The troll farm was “a proxy body, not a government service,” Baunov said. Its activities, including fake Facebook accounts and articles, “were not taken seriously but they were approved, as an attempt to show the West that the web and the internet don’t belong only to the West.”
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The indictment hasn’t deterred Prigozhin. The agency still exists; it just moved across town. And its parent company started an English-language site this year called USAReally aimed at American readers, six months before the U.S. midterm elections.
Prigozhin also is the suspected mastermind of a company called Wagner that sends private military contractors to fight in Syria, Ukraine and Africa. Three Russian journalists were killed in July in unclear circumstances while investigating Wagner’s activities in Central African Republic.
Prigozhin is among a string of powerful Russian businessmen — sometimes referred to as oligarchs — who have been hit with sanctions or otherwise implicated in investigations into Russia’s role in Trump’s 2016 election. They deny wrongdoing, but observers suggest they are paying the price for the very proximity to Putin that allowed them to build their fortunes.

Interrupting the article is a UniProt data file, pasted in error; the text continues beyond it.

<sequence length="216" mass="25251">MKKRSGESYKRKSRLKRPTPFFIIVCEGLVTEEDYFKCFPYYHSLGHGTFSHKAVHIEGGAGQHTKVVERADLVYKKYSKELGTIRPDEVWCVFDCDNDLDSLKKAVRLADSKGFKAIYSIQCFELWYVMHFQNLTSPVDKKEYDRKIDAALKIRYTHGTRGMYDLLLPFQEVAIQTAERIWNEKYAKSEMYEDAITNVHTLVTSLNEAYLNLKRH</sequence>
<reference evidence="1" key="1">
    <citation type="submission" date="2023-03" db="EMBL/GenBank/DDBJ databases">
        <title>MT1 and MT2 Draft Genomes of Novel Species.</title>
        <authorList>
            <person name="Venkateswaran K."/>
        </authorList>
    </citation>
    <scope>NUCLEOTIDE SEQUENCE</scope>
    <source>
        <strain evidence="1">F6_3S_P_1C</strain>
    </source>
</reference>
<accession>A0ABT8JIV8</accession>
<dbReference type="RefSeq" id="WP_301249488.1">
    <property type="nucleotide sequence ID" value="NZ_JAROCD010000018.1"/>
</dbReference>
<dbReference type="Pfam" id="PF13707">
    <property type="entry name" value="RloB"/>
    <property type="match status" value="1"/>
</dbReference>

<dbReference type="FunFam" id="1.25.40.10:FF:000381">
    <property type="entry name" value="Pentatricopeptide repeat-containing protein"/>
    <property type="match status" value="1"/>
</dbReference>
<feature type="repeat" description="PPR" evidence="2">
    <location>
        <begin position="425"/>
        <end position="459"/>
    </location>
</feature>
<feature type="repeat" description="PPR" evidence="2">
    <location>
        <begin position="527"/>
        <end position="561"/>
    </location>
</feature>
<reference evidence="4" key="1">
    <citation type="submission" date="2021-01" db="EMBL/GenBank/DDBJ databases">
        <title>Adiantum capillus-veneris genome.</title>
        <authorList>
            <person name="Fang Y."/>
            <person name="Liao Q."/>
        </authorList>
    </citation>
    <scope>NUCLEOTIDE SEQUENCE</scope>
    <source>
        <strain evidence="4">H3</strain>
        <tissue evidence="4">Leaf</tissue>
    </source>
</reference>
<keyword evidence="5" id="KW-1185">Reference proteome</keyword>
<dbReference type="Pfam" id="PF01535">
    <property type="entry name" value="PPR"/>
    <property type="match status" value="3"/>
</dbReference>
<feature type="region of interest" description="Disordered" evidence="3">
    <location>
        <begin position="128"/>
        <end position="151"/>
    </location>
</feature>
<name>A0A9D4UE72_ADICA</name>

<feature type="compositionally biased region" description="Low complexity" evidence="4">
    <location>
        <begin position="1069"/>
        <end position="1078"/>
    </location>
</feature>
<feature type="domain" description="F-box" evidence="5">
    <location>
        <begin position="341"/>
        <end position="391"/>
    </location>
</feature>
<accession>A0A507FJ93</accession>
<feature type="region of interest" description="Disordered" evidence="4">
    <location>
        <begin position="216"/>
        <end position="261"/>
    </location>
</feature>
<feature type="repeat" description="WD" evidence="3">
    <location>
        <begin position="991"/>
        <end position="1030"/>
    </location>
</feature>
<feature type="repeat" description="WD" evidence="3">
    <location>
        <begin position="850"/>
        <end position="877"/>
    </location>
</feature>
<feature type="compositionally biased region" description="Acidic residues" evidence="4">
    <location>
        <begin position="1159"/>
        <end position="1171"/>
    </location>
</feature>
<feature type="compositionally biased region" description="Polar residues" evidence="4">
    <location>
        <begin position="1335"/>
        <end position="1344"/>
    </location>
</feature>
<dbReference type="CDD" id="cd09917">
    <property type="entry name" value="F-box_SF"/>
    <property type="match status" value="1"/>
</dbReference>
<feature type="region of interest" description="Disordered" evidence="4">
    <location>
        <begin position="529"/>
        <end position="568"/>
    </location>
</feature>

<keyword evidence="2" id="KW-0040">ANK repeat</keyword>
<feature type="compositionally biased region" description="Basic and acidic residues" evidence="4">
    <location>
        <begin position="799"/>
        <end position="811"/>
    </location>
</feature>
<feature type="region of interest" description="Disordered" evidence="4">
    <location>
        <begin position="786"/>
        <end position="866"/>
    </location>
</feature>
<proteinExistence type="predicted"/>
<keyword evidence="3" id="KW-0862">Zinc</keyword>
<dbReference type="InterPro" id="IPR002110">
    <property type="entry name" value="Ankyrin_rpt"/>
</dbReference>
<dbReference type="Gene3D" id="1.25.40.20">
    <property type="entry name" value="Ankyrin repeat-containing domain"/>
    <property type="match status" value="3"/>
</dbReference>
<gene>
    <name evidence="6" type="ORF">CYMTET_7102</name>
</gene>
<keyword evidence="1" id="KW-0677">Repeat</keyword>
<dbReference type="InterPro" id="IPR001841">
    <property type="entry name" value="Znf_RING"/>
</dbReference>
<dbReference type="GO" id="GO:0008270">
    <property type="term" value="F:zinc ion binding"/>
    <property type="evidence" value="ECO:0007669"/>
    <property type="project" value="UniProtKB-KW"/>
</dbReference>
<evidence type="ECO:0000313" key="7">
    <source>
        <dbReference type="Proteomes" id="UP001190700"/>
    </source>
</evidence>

The ‘patriotic volunteers’
Among the accusations of foreign interference that have hit closest to Putin are those involving the GRU military intelligence agency: the nerve agent attack in Britain and Mueller’s accusations that 12 suspected GRU agents hacked Hillary Clinton’s 2016 presidential campaign and the Democratic Party.
Military analysts say operations by the GRU follow a strict chain of command that travels up through the military chief of staff, the defense minister and Putin himself.
Putin, however, has suggested that the hackers could be independent operators.
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In a possible acknowledgment of the potential value of such outsiders, Putin signed a decree last week making information about freelance agents who help Russia’s foreign intelligence services a state secret, according to Russian news agencies.
In the past, only information about regular personnel earned such protection.
Putin’s entourage got a glimpse into his thinking when he likened hackers to “artists,” saying last year: “If they are patriotic, they contribute in a way they think is right, to fight against those who say bad things about Russia.”
© 2018 The Canadian Press